That night around our little camp fire, we ate more than we probably should have considering we were supposed to be rationing our food, but I did not have the heart to care. My mother was safe and with me again. Gabrithon and Elthinor fell asleep quickly after dinner, tired from the battle and their wounds, but I could not fall asleep no matter how hard I tried. I wanted to speak with my mother, but she, too, had fallen asleep shortly after they had, and Nolan was the only other one awake. I wrapped my arms around my knees, staring into the depths of the fire. Nolan shifted often, as if he were uncomfortable.
“Filynora?” he asked softly.
“You know you can call me Fily, right?” I asked, looking up at him with an amused smile.
“Oh…I wasn’t sure if you would mind.”
“Why would I mind? You are a part of our group. Soon enough I hope you will be a good friend of mine.”
“What am I to you now?”
“You are simply a member of our group right now. I need to get to know you better,” I answered honestly.
“How?” he asked innocently, reminding me that he was an orphan who’d had little civil interaction with other Humans, let alone the other races.
“Spend time with us. You have been too quiet during our trek, and are always behind us while we walk. Speed up a little and converse with us. Let us see who you are through your words and reactions. That is how I got to know Elthinor and Gabrithon.”
“Nobody has ever really wanted me to spend time with them before. They all just pushed me away,” he mumbled.
He sounded so sad that I leaned over and embraced him. He stiffened then slowly returned the hug. He smiled shyly at me as I pulled away and seemed much more relaxed.
“Thanks…Fily,” he said with a smile then yawned. “We should probably get to bed.”
“Yes, we should. Good night, Nolan,” I replied with a smile.
I tucked myself into my bedroll but still could not sleep. I stared up at the stars and thought about God, about how he created them. They were beautiful mysteries, kind of like Him, I realized. I did not know much about Him. I knew He was kind from the way Jesiah’s face shone. I knew He was creative because of all the different creatures and plants. I knew He was good because there was good in the world, and He had created the world. I knew he could not be bad, but I did not have a reason for that. At least, not yet. Though there was bad in the world, I just could not believe that a God who had created so much good could create evil.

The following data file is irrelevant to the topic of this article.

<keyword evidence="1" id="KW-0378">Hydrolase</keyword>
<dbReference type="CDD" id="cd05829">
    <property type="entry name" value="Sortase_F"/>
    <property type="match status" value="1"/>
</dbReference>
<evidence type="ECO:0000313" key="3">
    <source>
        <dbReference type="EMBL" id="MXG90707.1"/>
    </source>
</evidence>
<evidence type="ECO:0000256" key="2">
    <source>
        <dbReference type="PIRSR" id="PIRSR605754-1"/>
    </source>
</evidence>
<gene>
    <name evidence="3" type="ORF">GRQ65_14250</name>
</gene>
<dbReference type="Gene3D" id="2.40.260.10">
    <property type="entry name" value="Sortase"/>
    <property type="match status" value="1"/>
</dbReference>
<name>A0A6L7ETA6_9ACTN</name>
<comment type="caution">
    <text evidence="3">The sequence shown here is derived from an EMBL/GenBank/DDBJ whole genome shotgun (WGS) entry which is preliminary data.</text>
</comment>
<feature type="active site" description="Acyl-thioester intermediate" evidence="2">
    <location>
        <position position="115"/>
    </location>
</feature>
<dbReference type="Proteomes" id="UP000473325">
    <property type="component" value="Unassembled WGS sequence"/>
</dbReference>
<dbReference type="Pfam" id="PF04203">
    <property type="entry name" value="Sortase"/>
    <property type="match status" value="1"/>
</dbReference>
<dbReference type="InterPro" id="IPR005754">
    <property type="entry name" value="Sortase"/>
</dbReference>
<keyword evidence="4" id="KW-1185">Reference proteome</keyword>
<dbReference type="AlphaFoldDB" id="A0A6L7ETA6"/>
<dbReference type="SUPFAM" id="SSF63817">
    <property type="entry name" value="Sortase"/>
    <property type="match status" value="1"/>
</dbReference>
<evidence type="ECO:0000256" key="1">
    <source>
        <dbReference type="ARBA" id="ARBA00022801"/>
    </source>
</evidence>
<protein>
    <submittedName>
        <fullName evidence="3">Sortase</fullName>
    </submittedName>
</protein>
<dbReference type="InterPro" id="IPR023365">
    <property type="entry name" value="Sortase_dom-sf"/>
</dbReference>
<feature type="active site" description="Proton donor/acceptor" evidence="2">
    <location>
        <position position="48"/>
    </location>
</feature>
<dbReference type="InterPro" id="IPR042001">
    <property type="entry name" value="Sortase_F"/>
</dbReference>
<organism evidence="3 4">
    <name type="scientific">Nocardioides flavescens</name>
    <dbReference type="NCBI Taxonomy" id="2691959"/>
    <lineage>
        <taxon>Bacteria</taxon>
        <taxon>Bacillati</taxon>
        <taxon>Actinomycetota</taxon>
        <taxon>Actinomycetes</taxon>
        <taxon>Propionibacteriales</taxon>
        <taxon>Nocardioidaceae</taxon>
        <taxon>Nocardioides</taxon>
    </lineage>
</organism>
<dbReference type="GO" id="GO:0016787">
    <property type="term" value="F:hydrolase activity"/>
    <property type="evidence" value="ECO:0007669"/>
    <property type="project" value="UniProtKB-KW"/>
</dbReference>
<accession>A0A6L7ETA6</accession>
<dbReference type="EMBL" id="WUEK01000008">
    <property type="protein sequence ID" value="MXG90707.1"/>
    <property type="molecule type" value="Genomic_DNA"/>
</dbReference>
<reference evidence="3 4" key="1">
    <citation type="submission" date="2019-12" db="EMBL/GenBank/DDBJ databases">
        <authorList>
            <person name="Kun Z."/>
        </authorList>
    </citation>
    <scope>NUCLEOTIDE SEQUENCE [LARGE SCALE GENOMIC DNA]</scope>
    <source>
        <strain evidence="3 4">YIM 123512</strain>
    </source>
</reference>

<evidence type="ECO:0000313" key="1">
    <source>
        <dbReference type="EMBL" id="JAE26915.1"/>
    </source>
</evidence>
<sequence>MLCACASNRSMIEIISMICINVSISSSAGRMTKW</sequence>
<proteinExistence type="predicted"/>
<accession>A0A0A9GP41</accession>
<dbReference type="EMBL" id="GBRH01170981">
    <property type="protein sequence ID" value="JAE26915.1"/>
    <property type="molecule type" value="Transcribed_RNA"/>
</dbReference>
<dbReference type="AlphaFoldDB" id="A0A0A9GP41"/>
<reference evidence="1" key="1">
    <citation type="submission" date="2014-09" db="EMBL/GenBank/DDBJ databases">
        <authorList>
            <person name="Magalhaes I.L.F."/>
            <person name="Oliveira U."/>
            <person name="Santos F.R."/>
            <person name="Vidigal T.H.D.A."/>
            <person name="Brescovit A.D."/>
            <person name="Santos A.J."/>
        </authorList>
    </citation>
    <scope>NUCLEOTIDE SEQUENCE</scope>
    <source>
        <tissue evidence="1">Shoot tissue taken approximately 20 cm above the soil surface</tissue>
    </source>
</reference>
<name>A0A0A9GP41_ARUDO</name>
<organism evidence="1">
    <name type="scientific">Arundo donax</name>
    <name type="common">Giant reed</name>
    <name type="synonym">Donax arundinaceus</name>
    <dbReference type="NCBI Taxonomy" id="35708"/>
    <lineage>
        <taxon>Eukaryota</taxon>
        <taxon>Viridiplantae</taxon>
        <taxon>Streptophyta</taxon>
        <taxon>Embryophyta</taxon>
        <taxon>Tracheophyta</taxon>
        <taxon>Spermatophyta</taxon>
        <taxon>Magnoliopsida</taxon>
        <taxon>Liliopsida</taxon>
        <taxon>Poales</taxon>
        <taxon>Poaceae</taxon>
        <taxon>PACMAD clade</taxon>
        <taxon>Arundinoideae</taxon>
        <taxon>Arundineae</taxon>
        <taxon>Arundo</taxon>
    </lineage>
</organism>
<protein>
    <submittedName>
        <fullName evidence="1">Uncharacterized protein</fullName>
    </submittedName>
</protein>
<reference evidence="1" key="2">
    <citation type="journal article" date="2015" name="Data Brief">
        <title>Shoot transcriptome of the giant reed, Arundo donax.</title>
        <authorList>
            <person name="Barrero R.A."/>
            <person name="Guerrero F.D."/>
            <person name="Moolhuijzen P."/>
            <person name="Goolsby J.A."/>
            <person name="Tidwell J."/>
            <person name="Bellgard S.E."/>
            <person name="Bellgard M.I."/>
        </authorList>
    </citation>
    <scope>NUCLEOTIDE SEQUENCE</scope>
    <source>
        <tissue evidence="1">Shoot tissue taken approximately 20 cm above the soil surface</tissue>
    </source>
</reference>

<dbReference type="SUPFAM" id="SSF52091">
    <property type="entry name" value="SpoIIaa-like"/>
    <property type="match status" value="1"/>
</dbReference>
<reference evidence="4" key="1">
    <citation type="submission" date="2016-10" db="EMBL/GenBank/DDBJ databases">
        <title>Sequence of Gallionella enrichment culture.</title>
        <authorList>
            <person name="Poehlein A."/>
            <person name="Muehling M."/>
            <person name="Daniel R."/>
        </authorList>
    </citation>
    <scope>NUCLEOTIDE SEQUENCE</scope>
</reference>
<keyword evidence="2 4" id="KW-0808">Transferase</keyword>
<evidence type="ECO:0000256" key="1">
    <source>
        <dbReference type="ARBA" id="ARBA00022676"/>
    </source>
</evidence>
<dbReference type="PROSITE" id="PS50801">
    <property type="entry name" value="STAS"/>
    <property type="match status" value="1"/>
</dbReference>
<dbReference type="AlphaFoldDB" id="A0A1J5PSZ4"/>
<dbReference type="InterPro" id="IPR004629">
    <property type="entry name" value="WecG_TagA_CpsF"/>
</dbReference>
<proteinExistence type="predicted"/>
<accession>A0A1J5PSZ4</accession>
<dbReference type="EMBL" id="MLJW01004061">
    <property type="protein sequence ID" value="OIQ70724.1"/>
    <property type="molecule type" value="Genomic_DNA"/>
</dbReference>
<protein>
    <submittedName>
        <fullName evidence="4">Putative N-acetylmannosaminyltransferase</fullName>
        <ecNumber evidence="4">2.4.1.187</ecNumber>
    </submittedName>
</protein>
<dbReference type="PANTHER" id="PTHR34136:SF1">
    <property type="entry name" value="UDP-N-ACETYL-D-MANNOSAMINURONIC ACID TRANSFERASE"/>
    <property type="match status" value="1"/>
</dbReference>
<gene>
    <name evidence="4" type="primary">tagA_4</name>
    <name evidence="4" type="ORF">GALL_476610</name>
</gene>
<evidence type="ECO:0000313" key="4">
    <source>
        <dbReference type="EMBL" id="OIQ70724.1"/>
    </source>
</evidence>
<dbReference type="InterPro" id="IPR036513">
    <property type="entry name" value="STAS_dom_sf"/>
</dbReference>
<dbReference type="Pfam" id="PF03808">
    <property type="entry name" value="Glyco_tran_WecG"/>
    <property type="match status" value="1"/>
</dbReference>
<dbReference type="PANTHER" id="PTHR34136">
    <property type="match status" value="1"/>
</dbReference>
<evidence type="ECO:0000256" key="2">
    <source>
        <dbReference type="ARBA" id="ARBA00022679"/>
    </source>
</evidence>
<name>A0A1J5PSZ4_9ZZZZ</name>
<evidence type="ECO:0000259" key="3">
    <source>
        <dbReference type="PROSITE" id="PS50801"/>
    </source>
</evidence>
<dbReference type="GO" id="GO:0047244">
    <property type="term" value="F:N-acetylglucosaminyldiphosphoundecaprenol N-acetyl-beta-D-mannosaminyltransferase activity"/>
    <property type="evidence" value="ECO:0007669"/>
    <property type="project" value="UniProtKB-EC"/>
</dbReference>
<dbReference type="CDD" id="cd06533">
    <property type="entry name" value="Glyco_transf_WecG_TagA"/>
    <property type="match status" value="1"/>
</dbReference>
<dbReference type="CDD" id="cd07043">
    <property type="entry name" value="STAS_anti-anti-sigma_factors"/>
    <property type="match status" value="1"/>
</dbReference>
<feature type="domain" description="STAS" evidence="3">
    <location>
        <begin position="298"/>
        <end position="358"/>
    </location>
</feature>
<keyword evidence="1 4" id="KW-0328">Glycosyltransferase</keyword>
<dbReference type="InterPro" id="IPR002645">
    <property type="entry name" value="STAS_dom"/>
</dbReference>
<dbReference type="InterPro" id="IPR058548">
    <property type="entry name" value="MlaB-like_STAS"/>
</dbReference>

I began counting the stars, my mind focusing on the task. I must have fallen asleep because the next thing I knew, I heard Gabrithon whinny, the sound angry. I was confused and sat up, rubbing my eyes tiredly. I saw my mother standing in front of Gabrithon, who was still lying on his belly; she was looking a bit frightened. To my disbelief, Gabrithon none too gently shoved her hesitant hands away from his arm and bristled with anger. My mother stumbled back, falling to the ground.
“Stop touching me, woman!” he spat, holding his wounded arm close to his chest.
Before I knew it, I had jumped over the fire pit and, before thought caught up with my body, slapped the Centaur across the face. Hard. Ember leaped up from where he was sitting and barked, his tail swishing back and forth excitedly.
“Don’t talk to my mother that way,” I said. “And if you ever shove her again, I will finish what the Aswangs started.” I grabbed his bandaged arm to make my point.
He gasped in pain and leaned his torso away from me, looking bewildered and frightened. I could see a perfect red patch of skin on his cheek in the shape of my hand. As everybody stared at me in surprise, I felt the anger dissipating. I relaxed my defensive stance and rubbed my arm sheepishly, feeling guilty. Gabrithon did not relax and just stared at me, gaping in shock.
“Sorry. My mother is everything to me, you know? And she has no one to protect her but me.” He did not look like he understood what I meant, but I got an idea on how to help him understand. “How would you feel if I hit your mother?”
Immediately his eyes held fire. “I would not like it at all,” he said.
“It is the same for me,” I replied, and he relaxed slightly then turned to my mother.
“I apologize for shoving you,” he said quietly. “I still don’t like females touching me. Filynora is the only exception, and that is because of the her aura.”
“What do you mean?” my mother responded, confusion in her eyes.
“Centaurs have a male-centered culture. Even more so than ours,” I said as I moved back to my bedroll. “Females just don’t touch males unless they are a direct blood relative.”
My mother suddenly nodded. “All right. I suppose I understand it now. I am sorry, Gabrithon. I did not know. Please forgive me.”
“It is all right…I don’t believe I know your name,” Gabrithon said politely.
She smiled. “Estelle.”
“Interesting name,” Elthinor said. “It is not Elvish sounding.”
“If you haven’t noticed,” Mother said, “I am not an Elf.”